What I learned at Davos
The World Economic Forum’s annual flagship meeting in Davos has always been an easy target for caricature, even ridicule
Over the years, it has gained a somewhat deserved reputation for gathering a bunch of global elites in a posh Swiss resort for a week’s worth of self-congratulatory speeches – a sort of affirmation that the elite’s values and successes epitomize the triumph of democracy and capitalism.
That is not to say that dissent has not been tolerated; but, more often than not, it was mere quibbling at the margins, never a genuine reflection on what might be flawed or missing. Until the financial crisis of 2008, Davos never wavered in its cheerleading for democracy, markets, and globalization.
Today, Davos man (and it remains mostly men) isn’t so supremely confident. The challenges he faces are on many fronts, and they aren’t all called Trump.
For years, Davos was a reflection of the world that Francis Fukuyama proclaimed had reached the “end of history,” a community of nation-states drawn ever closer by trade and liberal-democratic values. That might have been true about the history that was made in 1989 and immediately afterwards. Communism lost. But capitalism’s (or democracy’s) victory began to look less complete against the backdrop of ethnic and religious strife – and soon sectarian terrorism – that filled some of the vacuum left by the demise of the Soviet Union.
Davos was also about faith in rational economic behavior. That belief, too, seems quaint in the aftermath of the credit bubble that fueled the global financial crisis, which exposed economic models based on rational decision-making to stinging intellectual attack from the behavioral economists.
Finally, Davos was about a belief that globalization, abetted by information technology, would not be just an engine of growth, but also a leveler of cultural and historic divisions. Clearly, that, too, has not worked out the way Davos man had thought.
It should come as no surprise that as the Davos consensus has ebbed, a wave of populist nativism – often suffused with racism, religious or ethnic intolerance, misogyny, and gender bias – has rushed in. Davos man is not ready to succumb. Too much is at stake for surrender.
But one thing I didn’t hear at Davos this year was an ability to articulate the globalist answer to nativism. It isn’t enough to disparage the other’s values. Negativity may win the battle, but it’s unlikely to win the war, much less secure long-term peace and prosperity.
Davos man is beginning to learn a much-needed lesson in humility, requiring him to ask which of his beliefs are foundational, and which need revision. My sense is that the answer will reaffirm that democracy, a market economy, and globalization are the foundations of human progress. So, too, are acceptance of diversity, logic, and science.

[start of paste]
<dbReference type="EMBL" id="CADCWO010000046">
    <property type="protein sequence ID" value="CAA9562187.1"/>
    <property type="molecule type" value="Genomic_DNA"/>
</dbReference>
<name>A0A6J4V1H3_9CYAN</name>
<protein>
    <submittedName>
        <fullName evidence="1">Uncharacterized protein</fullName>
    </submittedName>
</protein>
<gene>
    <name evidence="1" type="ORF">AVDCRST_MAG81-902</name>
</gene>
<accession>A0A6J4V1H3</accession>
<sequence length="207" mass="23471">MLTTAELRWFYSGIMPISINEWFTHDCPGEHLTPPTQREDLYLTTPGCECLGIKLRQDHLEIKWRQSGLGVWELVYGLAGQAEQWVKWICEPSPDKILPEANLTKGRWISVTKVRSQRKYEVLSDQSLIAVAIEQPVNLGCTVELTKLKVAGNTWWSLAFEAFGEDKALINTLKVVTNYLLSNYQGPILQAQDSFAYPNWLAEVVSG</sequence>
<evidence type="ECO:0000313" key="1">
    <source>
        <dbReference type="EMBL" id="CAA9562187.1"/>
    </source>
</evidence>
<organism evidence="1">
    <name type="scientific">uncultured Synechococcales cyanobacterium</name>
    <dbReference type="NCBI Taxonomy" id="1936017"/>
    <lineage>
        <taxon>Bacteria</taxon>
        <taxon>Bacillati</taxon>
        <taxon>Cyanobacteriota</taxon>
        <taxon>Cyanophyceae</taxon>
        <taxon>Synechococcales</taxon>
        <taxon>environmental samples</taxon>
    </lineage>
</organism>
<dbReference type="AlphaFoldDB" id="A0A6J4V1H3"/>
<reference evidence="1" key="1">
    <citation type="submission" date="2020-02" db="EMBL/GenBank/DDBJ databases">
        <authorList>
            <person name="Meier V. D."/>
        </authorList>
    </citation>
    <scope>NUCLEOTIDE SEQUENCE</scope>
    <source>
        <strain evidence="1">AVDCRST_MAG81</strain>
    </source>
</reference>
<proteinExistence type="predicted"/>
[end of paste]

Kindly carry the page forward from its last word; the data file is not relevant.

Those always were Davos man’s core tenets. But his successor – perhaps we should say Davos woman – understands that they are both necessary and insufficient.
Equality of opportunity – who knows, perhaps even a fairer distribution of income – is what the formerly smug, self-assured Davos man left out of the equation. If the nativists today stand for anything, it is that Davos 1.0 didn’t work for them.
But it is important not to lose sight of what Davos should reaffirm. I heard the passion and determination of a young man, barely out of his teens, who spoke about his efforts to devise a simple technology that in several decades may rid the oceans of 90% of the plastic waste that now floats in masses half the size of continents.
I listened to a professor of materials science describe how teams of researchers are using nanotechnology to address myriad challenges. One team has developed degradable packaging to replace plastics. Another is advancing drug therapies tailored to the needs of individual patients. And yet another team is collaborating with biotechnology experts to find ways to regenerate human tissue, giving hope to those paralyzed by spinal cord injuries that they may one day walk again.
Those stories of creativity and the power of science belong to the best of Davos. The young man working to clean the world’s oceans is the son of immigrants. The materials scientist is a woman. Both work freely across borders and disciplines. Their ingenuity is supported by the public and private sectors, and though their accomplishments may one day be handsomely rewarded, their motivations are more a mix of intellectual curiosity and altruism.
Davos man must change. But that cannot mean rejecting the core commitment to the view that human ingenuity, fostered by open societies and rewarded by markets, remains the sturdiest foundation for the advancement of humankind. Rather, it means ensuring inclusion, so that no one is denied the opportunity to participate in the betterment of their lives and their communities.
Larry Hatheway is Head of Investment Solutions and Group Chief Economist at GAM.
Copyright: Project Syndicate, 2018.
Originally published in Economia on 29 January 2018.